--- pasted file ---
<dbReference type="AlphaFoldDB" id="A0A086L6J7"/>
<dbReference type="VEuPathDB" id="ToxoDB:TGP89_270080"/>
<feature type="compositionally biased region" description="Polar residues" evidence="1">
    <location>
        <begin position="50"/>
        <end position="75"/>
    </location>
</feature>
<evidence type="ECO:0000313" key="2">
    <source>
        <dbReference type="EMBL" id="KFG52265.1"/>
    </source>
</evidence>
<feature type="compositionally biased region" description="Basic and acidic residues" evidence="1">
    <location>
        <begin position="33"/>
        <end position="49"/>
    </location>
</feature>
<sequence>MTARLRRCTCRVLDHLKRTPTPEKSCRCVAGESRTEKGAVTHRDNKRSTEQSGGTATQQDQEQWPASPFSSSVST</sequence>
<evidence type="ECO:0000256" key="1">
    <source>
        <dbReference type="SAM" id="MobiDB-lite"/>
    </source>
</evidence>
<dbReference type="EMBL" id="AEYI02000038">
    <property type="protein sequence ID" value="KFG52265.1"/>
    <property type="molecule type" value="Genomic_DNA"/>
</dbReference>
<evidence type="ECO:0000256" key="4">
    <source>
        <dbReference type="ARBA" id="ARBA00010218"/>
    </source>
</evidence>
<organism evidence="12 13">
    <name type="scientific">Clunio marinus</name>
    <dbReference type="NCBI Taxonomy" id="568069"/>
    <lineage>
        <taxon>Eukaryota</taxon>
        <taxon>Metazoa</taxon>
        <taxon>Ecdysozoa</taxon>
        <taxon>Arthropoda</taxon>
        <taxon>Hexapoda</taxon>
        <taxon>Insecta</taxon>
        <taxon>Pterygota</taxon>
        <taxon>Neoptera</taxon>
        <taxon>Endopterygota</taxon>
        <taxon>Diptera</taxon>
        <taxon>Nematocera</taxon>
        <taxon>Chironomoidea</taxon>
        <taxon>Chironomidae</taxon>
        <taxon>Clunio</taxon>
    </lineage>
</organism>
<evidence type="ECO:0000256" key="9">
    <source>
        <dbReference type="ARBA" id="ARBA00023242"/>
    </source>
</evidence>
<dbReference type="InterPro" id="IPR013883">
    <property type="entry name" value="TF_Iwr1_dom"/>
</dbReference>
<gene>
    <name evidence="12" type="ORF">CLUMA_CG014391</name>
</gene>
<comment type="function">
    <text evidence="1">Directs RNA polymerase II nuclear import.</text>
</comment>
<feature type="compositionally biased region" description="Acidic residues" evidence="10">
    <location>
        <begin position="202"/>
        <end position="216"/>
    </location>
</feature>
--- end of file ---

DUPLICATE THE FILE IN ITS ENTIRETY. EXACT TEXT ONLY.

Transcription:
<dbReference type="AlphaFoldDB" id="A0A086L6J7"/>
<dbReference type="VEuPathDB" id="ToxoDB:TGP89_270080"/>
<feature type="compositionally biased region" description="Polar residues" evidence="1">
    <location>
        <begin position="50"/>
        <end position="75"/>
    </location>
</feature>
<evidence type="ECO:0000313" key="2">
    <source>
        <dbReference type="EMBL" id="KFG52265.1"/>
    </source>
</evidence>
<feature type="compositionally biased region" description="Basic and acidic residues" evidence="1">
    <location>
        <begin position="33"/>
        <end position="49"/>
    </location>
</feature>
<sequence>MTARLRRCTCRVLDHLKRTPTPEKSCRCVAGESRTEKGAVTHRDNKRSTEQSGGTATQQDQEQWPASPFSSSVST</sequence>
<evidence type="ECO:0000256" key="1">
    <source>
        <dbReference type="SAM" id="MobiDB-lite"/>
    </source>
</evidence>
<dbReference type="EMBL" id="AEYI02000038">
    <property type="protein sequence ID" value="KFG52265.1"/>
    <property type="molecule type" value="Genomic_DNA"/>
</dbReference>
<evidence type="ECO:0000256" key="4">
    <source>
        <dbReference type="ARBA" id="ARBA00010218"/>
    </source>
</evidence>
<organism evidence="12 13">
    <name type="scientific">Clunio marinus</name>
    <dbReference type="NCBI Taxonomy" id="568069"/>
    <lineage>
        <taxon>Eukaryota</taxon>
        <taxon>Metazoa</taxon>
        <taxon>Ecdysozoa</taxon>
        <taxon>Arthropoda</taxon>
        <taxon>Hexapoda</taxon>
        <taxon>Insecta</taxon>
        <taxon>Pterygota</taxon>
        <taxon>Neoptera</taxon>
        <taxon>Endopterygota</taxon>
        <taxon>Diptera</taxon>
        <taxon>Nematocera</taxon>
        <taxon>Chironomoidea</taxon>
        <taxon>Chironomidae</taxon>
        <taxon>Clunio</taxon>
    </lineage>
</organism>
<evidence type="ECO:0000256" key="9">
    <source>
        <dbReference type="ARBA" id="ARBA00023242"/>
    </source>
</evidence>
<dbReference type="InterPro" id="IPR013883">
    <property type="entry name" value="TF_Iwr1_dom"/>
</dbReference>
<gene>
    <name evidence="12" type="ORF">CLUMA_CG014391</name>
</gene>
<comment type="function">
    <text evidence="1">Directs RNA polymerase II nuclear import.</text>
</comment>
<feature type="compositionally biased region" description="Acidic residues" evidence="10">
    <location>
        <begin position="202"/>
        <end position="216"/>
    </location>
</feature>